Over the Sea to Skye
This Scottish Island Is Easy to Get To, Hard To Leave
|The Old Man of Storr comes into view after a long uphill walk through a fragrant forest.
Far more people in the English-speaking world are familiar with the Isle of Skye than will ever contemplate visiting Scotland’s west coast. This is because Charles Edward Lewis John Philip Casimir Sylvester Maria Stuart, better known as Bonnie Prince Charlie, fled by rowboat to Skye in 1746 disguised as a lady’s maid to elude the pursuing English army. The melodic and entirely misleading Skye Boat Song put this event and the island on the world map:
Speed bonnie boat, like a bird on the wing,
Onward, the sailors cry
Carry the lad that’s born to be king
Over the sea to Skye.
So goes the chorus of the song that topped the British Victorian hit parade, written 138 years later in 1884 to commemorate what was a disastrous misjudgment with long-lasting historic implications for the Scottish clans who supported this vain young dilettante. Our Stuart crown prince set foot in his homeland for the first and only time at age 25 and within a year fled back to the European continent to live a privileged, careless life for four more decades. Skye was one of Charlie’s stepping stones to freedom.
As the song lyrically declares, it is still possible to arrive on Skye by boat from other islands and the Scottish mainland, though today the boat is usually a ferry. Or, in five minutes, travelers may drive or take a public bus from the mainland across the graceful arch of the 1,600-foot Skye Bridge opened in 1995. That is how my husband, Peter, and I drove over the sea to Skye.
For a week of car exploration and walking some well-marked routes around the island, we chose one base in the north for four days, and another in the south for three days, both researched and booked on the Internet. For budgetary reasons, as well as social ones, we selected B&B accommodation in two local homes (see sidebar).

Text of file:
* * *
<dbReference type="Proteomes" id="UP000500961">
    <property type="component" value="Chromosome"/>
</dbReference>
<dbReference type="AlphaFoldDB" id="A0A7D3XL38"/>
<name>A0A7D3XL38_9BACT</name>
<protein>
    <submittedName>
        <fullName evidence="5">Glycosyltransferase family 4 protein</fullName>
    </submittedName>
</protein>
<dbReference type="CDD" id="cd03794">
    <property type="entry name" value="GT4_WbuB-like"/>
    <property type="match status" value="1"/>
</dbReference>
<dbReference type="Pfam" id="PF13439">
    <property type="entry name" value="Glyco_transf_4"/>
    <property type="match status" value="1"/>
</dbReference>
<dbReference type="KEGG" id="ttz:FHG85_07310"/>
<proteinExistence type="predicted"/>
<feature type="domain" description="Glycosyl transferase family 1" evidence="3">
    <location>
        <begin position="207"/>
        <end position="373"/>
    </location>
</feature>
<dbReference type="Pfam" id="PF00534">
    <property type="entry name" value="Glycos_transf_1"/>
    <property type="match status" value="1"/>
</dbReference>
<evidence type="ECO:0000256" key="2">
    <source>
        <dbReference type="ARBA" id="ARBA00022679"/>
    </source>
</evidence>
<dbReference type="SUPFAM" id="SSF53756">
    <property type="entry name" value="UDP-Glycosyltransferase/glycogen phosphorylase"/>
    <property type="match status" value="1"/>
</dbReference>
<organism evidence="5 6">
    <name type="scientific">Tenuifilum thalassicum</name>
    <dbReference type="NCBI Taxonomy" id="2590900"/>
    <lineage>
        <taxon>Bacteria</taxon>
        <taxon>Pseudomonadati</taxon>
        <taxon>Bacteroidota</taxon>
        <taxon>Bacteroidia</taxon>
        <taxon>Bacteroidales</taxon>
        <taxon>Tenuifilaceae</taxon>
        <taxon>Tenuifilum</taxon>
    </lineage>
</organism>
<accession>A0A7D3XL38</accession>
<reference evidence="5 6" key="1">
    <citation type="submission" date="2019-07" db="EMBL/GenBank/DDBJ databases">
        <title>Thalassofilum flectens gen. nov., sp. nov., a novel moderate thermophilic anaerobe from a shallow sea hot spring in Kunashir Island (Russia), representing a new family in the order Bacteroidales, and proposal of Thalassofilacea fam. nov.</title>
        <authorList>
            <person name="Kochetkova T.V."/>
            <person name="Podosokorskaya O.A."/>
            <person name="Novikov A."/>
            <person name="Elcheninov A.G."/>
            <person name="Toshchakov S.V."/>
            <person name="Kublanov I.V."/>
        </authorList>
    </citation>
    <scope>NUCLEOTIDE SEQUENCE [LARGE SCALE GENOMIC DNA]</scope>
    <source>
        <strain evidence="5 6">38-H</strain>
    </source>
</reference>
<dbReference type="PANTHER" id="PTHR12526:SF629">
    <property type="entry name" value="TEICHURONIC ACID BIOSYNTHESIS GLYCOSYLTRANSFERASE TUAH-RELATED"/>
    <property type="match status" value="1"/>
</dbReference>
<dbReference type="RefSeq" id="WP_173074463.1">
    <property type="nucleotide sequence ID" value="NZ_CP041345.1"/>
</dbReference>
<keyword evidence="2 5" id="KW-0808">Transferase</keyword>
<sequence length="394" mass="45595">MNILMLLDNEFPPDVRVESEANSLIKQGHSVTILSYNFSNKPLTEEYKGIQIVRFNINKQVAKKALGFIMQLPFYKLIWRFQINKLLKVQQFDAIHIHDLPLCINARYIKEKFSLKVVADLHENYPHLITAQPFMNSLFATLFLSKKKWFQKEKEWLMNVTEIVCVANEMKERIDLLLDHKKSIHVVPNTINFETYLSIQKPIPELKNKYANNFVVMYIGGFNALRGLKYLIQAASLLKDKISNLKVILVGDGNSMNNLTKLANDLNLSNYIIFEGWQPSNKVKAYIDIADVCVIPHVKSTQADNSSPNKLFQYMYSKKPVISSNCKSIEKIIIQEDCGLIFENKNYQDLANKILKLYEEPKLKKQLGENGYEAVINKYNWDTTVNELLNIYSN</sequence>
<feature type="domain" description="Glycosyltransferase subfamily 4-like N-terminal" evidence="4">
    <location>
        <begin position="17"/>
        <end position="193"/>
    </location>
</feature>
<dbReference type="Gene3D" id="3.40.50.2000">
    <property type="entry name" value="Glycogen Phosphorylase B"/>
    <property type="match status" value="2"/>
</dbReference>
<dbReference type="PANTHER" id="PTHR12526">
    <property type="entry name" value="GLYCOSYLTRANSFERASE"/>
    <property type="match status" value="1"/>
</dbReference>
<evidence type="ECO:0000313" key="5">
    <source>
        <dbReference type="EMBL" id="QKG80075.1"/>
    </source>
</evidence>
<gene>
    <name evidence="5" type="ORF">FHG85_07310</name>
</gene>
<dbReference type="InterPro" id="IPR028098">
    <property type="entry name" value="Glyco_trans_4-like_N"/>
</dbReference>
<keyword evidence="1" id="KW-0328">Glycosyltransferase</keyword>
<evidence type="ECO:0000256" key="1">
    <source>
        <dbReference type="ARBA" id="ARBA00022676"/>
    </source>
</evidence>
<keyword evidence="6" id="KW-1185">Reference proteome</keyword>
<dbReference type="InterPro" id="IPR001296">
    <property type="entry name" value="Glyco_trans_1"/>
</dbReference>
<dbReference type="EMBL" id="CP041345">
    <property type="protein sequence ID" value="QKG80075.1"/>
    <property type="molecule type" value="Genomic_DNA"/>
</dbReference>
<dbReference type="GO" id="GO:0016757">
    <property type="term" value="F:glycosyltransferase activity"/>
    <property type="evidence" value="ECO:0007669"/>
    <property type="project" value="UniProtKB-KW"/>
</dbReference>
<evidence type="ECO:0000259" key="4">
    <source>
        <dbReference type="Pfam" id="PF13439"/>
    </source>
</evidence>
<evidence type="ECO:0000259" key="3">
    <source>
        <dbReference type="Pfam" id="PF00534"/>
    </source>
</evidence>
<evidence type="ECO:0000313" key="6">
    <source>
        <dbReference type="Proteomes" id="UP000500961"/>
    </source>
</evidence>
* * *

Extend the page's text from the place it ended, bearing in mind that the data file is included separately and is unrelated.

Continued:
An abundance of paved roads beckon the curious traveler to the tips of numerous peninsulas that make up this island of 100,000 hardy sheep, scruffy blonde Highland cattle, and 10,000 residents. While the island is only 50 miles long and seven to 25 miles wide, its deeply crenelated coastline of 350 miles is mostly peninsulas, each with a surprisingly distinctive geologic profile, personality, and history.
An Island with Personality
Skye is a powerful keeper of the Gaelic language, with 50 percent of residents, including the children, speaking it at a basic level or better. Road signs, businesses, and menus are bilingual. Almost every house on the island is freshly whitewashed, between one and three hundred years of age, and topped with a black slate roof. Set against the startling green countryside watered by rain year round, isolated farm houses and village clusters stand out for miles distant.
Perpetuating the island’s long farming history, sheep still rule fields and roads; however, it is tourism that pays the bills these days. The present value of a sheep’s entire fleece is so low that farmers lose money sheering or transporting the wool to market. Sadly, luxurious winter fleeces just fall off, chunk by chunk, into the fields leaving the animal looking quite tidily shorn.